Edison Chouest Offshore in Alaska


#21

[QUOTE=tugsailor;195649]After ECO’s highly experienced rig towing experts took the wrong route, at the wrong time of year, into well forecast severe weather, taut-lined the far too short tow wire for hours ignoring alarms and overpressure indications, surprise surprise, they parted the tow wire leading to Aiviq losing propulsion and Kulluk ended up on the rocks— a total loss of the only well proven Arctic drilling rig. This resulted in regulatory push back that killed Arctic drilling for at least another generation.

Two years later, in spite of a damning USCG investigation report, ECO higher ups nonetheless insisted in the press that ECO had done nothing wrong. They are not just inexperienced in Alaska, unskilled, and without basic knowledge of towing. They are big fat liars. The last people we need back in Alaska.[/QUOTE]

I think that there are certain people that fit the bill, but not all of them.

I know someone who was deeply involved within Shell during that fiasco and he said that Shell had a bunch of morons running the show. That has changed since then, but a valuable lesson learned (hopefully).


#22

The previous Shell administration and radical environmental terrorists are the main reasons things did not go as planned in Alaska. Sad!


#23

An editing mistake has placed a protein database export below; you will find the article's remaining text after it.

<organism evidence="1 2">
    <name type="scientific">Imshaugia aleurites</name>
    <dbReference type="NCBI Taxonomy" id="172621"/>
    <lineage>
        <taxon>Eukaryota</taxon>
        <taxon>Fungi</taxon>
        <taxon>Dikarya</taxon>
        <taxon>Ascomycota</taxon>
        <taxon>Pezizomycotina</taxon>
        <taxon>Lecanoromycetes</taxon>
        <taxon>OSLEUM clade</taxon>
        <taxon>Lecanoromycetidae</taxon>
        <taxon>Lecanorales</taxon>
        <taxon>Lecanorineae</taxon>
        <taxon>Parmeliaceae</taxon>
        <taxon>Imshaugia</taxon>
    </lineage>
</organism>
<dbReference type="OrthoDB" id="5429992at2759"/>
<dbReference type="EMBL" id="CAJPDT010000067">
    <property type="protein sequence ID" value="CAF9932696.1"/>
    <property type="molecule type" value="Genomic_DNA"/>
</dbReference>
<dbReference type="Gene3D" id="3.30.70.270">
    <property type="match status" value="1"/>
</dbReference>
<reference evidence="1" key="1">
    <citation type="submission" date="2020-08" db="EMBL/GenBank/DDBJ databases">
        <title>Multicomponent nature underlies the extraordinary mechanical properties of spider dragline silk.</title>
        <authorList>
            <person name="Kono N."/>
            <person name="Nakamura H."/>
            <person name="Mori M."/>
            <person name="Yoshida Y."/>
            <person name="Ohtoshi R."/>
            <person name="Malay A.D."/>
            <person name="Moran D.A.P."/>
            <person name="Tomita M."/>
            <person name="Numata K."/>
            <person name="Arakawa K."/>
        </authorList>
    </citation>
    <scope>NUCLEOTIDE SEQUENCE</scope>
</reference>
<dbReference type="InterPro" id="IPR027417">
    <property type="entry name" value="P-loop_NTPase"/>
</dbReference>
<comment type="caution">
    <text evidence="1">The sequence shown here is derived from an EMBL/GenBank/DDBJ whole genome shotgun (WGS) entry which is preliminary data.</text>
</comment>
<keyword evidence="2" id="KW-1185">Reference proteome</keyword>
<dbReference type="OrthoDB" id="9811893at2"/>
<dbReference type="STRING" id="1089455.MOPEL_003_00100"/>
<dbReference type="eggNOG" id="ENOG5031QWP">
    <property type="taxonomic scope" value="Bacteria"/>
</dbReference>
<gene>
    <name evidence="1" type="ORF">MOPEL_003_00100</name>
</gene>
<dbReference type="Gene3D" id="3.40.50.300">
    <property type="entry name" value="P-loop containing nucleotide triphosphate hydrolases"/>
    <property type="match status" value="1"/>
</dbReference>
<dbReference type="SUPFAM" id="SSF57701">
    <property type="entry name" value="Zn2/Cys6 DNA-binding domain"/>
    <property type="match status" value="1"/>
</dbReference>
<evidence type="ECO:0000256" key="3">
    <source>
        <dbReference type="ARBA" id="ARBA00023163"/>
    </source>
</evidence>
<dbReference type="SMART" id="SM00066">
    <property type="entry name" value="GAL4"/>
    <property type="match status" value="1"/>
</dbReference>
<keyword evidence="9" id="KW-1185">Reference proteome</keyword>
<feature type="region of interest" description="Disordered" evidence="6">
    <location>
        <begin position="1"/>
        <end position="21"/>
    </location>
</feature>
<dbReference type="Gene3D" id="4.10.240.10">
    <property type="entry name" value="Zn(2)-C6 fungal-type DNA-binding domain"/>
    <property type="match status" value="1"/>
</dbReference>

[QUOTE=Jeaux Bawss;195699]The previous [B][I][U]Shell[/U][/I][/B] administration and radical environmental terrorists are the main reasons things did not go as planned in Alaska. Sad![/QUOTE]

I always knew that deep inside you really were an idiot…


#24

[QUOTE=Jeaux Bawss;195699]The previous Shell administration and radical environmental terrorists are the main reasons things did not go as planned in Alaska. Sad![/QUOTE]

Yeah, you’re right. It is the fault of Shell administrators who did not know they hired coonass morons to work in Alaska, and environmentalists who did not stop an operation that anyone who ever worked tugs in Alaska knew was a lost cause before it left the dock.


#25

I am an honest man. My company did not do anything wrong. This whole narrative is a way of saving face for Other operators losing a contract bid that everyone thought they were supposed to win. The other operators are overplaying their hand. They lost the contract bid and now, they have lost their grip on reality. The real story is all of the illegal leaks of classified and other information perpetrated by radical environmental terrorist that have infiltrated the various agencies and companies. It is a total witch hunt!


#26

[QUOTE=Steamer;195711]Yeah, you’re right. It is the fault of Shell administrators who did not know they hired coonass morons to work in Alaska, and environmentalists who did not stop an operation that anyone who ever worked tugs in Alaska knew was a lost cause before it left the dock.[/QUOTE]

The crew had very few coonasses. The captain, chief mate and 2nd mate on board when they lost the tow were all from the northeast. The problem was no one wanted to risk their jobs and say no to sailing to Shell.


#27

I don’t think that was the only problem…


#28

[QUOTE=Deckgrinder;195779]The crew had very few coonasses. The captain, chief mate and 2nd mate on board when they lost the tow were all from the northeast. The problem was no one wanted to risk their jobs and say no to sailing to Shell.[/QUOTE]

Thanks for that information but it doesn’t change the fact that the whole operation and its outcome was a product of coonass culture, ignorance of the region and its weather, and fear of saying NO to the company or the client. The boat was coonass built to coonass standards, and the engineer was a shadetree coonass mechanic.